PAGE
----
Suvorov announced the capture of Ismail in 1791 to the Empress Catherine in a doggerel couplet, after the assault had been pressed from house to house, room to room, most of the garrison and support forces in the city had been killed in three days, a few hundred taken into captivity. For all his bluffness, Suvorov told an English traveler that when all was over he went back to his tent and wept. At the end of the war, Izmail was returned to the Ottoman Empire, but Russian forces took it for the third time on 14 September 1809. After it was ceded to Russia with the rest of Bessarabia by the 1812 Treaty of Bucharest, the town was rebuilt thoroughly; the Intercession Cathedral, the churches of Nativity, St. Nicholas and several others date back to that time. Izmail's oldest building is the small Turkish mosque, erected either in the 15th or 16th centuries, converted into a church in 1810 and housing a museum dedicated to the 1790 storm of Izmail. After Russia lost the Crimean War, the town returned to the Principality of Moldavia, which would soon become part of the Romanian Principalities.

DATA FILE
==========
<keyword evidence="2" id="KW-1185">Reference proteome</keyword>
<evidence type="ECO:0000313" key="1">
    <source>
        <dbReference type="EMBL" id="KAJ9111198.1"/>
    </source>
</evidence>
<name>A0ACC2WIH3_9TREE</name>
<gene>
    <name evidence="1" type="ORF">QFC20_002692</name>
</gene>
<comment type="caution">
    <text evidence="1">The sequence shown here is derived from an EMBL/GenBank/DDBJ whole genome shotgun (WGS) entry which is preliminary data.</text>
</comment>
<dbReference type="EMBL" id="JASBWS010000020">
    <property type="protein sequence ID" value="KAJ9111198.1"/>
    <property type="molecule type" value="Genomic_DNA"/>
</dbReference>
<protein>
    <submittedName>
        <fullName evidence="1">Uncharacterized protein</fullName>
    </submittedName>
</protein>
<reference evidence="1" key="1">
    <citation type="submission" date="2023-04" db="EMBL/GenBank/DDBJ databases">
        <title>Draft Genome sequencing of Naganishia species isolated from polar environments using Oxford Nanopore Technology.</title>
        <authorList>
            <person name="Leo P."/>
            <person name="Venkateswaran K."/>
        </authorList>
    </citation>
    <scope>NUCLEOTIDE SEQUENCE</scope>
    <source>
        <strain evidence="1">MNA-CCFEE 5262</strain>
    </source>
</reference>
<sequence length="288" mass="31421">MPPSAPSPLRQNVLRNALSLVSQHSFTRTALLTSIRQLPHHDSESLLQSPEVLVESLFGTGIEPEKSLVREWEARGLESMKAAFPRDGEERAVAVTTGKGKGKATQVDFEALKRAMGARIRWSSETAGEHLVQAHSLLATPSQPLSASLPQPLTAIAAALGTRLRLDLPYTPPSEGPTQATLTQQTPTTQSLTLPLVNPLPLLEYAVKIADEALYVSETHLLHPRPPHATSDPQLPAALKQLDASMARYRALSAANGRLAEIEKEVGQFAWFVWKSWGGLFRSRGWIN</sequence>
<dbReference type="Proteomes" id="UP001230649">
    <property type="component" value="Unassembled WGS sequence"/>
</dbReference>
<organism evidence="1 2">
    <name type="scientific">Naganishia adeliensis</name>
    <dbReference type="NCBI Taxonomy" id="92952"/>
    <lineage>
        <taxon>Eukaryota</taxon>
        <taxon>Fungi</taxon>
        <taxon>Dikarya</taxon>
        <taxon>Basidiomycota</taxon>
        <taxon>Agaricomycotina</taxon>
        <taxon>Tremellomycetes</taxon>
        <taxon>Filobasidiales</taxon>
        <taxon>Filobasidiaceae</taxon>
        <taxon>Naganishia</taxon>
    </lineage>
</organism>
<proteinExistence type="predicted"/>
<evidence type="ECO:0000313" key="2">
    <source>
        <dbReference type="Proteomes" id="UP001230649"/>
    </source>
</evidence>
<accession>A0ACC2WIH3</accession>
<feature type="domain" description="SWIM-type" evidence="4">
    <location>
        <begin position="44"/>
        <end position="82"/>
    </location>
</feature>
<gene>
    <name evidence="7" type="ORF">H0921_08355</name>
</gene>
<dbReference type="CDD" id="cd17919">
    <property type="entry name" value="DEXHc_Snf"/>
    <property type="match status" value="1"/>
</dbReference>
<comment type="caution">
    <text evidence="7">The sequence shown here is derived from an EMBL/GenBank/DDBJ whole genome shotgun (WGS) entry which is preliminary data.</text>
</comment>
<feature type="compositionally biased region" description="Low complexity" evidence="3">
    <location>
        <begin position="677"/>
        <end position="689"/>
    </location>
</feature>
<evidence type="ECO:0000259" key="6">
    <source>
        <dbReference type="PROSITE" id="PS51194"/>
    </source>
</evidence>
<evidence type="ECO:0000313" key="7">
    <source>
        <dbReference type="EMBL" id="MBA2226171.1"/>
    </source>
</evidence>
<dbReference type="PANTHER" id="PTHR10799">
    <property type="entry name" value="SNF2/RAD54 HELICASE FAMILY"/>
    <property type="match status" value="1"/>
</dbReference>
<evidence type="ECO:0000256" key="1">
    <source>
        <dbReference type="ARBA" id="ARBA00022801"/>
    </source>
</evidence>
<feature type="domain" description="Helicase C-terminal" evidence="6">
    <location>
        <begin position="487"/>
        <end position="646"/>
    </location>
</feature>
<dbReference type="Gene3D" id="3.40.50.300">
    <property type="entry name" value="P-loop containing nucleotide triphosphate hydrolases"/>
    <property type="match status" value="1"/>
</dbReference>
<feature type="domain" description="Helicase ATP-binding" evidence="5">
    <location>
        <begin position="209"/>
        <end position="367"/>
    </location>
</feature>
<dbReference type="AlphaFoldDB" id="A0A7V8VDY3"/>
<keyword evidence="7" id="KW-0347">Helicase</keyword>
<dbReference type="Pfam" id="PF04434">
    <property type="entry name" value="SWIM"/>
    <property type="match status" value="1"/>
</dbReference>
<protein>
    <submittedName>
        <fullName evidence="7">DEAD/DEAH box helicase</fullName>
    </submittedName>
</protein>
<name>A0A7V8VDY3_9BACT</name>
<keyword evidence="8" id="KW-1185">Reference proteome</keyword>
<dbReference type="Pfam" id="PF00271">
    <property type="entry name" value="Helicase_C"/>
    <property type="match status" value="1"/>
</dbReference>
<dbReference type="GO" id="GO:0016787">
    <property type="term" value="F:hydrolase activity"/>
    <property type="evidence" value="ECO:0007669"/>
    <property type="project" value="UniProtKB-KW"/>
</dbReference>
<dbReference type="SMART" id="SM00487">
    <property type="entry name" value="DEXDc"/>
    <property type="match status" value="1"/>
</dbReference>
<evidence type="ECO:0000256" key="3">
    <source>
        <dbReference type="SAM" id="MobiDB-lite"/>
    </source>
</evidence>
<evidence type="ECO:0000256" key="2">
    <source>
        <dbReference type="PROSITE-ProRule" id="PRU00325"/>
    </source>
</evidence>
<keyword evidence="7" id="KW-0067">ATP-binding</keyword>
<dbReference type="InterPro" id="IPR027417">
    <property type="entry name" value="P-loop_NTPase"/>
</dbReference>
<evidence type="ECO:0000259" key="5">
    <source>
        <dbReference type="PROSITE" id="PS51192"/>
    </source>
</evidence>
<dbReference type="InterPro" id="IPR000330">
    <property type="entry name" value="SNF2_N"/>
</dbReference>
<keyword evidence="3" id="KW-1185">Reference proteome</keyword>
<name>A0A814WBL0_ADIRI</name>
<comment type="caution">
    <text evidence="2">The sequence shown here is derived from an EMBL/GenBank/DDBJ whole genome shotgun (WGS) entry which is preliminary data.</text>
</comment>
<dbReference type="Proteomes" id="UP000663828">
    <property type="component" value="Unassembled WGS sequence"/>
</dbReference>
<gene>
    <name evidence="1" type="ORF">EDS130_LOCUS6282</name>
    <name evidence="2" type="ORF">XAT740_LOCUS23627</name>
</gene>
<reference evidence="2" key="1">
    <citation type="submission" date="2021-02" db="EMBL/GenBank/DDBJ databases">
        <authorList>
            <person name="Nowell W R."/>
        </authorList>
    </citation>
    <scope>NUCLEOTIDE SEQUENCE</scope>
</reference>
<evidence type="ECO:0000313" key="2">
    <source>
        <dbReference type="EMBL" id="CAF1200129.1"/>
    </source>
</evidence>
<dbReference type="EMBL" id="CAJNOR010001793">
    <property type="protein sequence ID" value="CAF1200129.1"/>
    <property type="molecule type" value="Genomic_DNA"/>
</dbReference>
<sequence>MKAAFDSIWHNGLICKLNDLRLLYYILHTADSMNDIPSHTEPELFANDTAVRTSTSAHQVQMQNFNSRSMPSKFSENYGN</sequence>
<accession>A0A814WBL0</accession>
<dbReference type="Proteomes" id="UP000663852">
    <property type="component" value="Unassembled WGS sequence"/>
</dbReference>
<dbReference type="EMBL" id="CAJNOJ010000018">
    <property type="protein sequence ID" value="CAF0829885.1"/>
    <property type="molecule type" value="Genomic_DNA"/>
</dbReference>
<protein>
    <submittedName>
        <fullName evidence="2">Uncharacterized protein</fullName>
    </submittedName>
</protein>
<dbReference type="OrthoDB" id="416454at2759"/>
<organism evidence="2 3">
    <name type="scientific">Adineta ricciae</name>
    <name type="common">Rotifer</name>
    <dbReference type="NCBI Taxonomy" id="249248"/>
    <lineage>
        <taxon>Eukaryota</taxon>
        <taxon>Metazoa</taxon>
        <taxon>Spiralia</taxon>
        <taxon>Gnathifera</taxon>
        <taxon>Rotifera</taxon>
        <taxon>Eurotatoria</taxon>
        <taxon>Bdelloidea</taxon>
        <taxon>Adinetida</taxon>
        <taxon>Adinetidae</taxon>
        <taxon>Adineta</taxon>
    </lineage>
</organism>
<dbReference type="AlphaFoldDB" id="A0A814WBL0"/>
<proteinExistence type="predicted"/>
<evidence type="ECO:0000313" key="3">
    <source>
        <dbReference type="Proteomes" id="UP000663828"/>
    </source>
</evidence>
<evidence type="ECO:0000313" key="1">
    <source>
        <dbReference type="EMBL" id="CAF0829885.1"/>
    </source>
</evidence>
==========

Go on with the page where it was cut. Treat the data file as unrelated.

Russia gained control of Izmail again after the Russo-Turkish War of 1877–1878. With the breakup of the Russian Empire in 1917 and in the aftermath of World War I, the city was occupied by the Romanian Army on 22 January 1918, after a skirmish with troops of the Danube flotilla; that year, the Sfatul Țării of Chișinău, which claimed to be the representative of the whole of Bessarabia, voted to formally unite the region with Romania. This union was recognized by the United Kingdom and Italy in the Treaty of Paris, but not by the Soviet Union which had territorial claims over Bessarabia. In 1940, again during World War II, it was occupied by the Soviet Red Army and included in the Ukrainian SSR. During the Soviet period following World War II, many Russians and Ukrainians migrated to the town changing its ethnic composition. Izmail Oblast was formed in 1940 and the town remained its administrative center until the oblast was merged to Odessa Oblast in 1954. Since 24 August 1991, Izmail has been part of independent Ukraine.